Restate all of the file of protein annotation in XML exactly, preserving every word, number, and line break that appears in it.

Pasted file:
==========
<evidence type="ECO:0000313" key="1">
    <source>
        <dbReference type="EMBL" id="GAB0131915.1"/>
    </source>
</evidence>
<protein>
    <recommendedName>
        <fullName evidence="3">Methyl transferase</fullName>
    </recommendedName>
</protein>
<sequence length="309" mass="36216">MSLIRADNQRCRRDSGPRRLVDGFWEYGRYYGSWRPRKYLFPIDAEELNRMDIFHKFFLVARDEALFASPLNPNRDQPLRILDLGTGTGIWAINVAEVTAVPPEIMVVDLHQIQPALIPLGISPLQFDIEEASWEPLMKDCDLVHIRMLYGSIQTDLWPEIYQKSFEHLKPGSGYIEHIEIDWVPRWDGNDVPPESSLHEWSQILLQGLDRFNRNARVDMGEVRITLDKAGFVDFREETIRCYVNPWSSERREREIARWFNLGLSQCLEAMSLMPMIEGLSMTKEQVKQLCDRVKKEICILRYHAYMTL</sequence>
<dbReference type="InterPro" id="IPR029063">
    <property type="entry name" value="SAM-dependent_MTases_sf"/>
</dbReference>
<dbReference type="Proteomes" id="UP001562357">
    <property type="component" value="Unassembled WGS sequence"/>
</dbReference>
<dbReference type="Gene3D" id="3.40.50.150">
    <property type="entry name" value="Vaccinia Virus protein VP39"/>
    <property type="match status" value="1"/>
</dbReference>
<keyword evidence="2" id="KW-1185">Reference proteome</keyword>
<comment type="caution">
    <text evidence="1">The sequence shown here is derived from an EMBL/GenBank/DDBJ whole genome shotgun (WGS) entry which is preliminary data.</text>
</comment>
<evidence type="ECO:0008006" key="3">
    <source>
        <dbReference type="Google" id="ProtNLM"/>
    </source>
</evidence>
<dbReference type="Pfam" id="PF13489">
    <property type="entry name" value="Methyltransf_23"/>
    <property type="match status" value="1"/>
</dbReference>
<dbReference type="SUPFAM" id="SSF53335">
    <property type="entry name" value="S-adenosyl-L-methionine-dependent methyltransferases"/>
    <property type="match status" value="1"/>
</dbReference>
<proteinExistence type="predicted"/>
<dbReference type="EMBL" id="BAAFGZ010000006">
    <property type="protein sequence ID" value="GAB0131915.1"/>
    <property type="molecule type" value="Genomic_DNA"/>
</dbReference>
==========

<evidence type="ECO:0000313" key="1">
    <source>
        <dbReference type="EMBL" id="GAB0131915.1"/>
    </source>
</evidence>
<protein>
    <recommendedName>
        <fullName evidence="3">Methyl transferase</fullName>
    </recommendedName>
</protein>
<sequence length="309" mass="36216">MSLIRADNQRCRRDSGPRRLVDGFWEYGRYYGSWRPRKYLFPIDAEELNRMDIFHKFFLVARDEALFASPLNPNRDQPLRILDLGTGTGIWAINVAEVTAVPPEIMVVDLHQIQPALIPLGISPLQFDIEEASWEPLMKDCDLVHIRMLYGSIQTDLWPEIYQKSFEHLKPGSGYIEHIEIDWVPRWDGNDVPPESSLHEWSQILLQGLDRFNRNARVDMGEVRITLDKAGFVDFREETIRCYVNPWSSERREREIARWFNLGLSQCLEAMSLMPMIEGLSMTKEQVKQLCDRVKKEICILRYHAYMTL</sequence>
<dbReference type="InterPro" id="IPR029063">
    <property type="entry name" value="SAM-dependent_MTases_sf"/>
</dbReference>
<dbReference type="Proteomes" id="UP001562357">
    <property type="component" value="Unassembled WGS sequence"/>
</dbReference>
<dbReference type="Gene3D" id="3.40.50.150">
    <property type="entry name" value="Vaccinia Virus protein VP39"/>
    <property type="match status" value="1"/>
</dbReference>
<keyword evidence="2" id="KW-1185">Reference proteome</keyword>
<comment type="caution">
    <text evidence="1">The sequence shown here is derived from an EMBL/GenBank/DDBJ whole genome shotgun (WGS) entry which is preliminary data.</text>
</comment>
<evidence type="ECO:0008006" key="3">
    <source>
        <dbReference type="Google" id="ProtNLM"/>
    </source>
</evidence>
<dbReference type="Pfam" id="PF13489">
    <property type="entry name" value="Methyltransf_23"/>
    <property type="match status" value="1"/>
</dbReference>
<dbReference type="SUPFAM" id="SSF53335">
    <property type="entry name" value="S-adenosyl-L-methionine-dependent methyltransferases"/>
    <property type="match status" value="1"/>
</dbReference>
<proteinExistence type="predicted"/>
<dbReference type="EMBL" id="BAAFGZ010000006">
    <property type="protein sequence ID" value="GAB0131915.1"/>
    <property type="molecule type" value="Genomic_DNA"/>
</dbReference>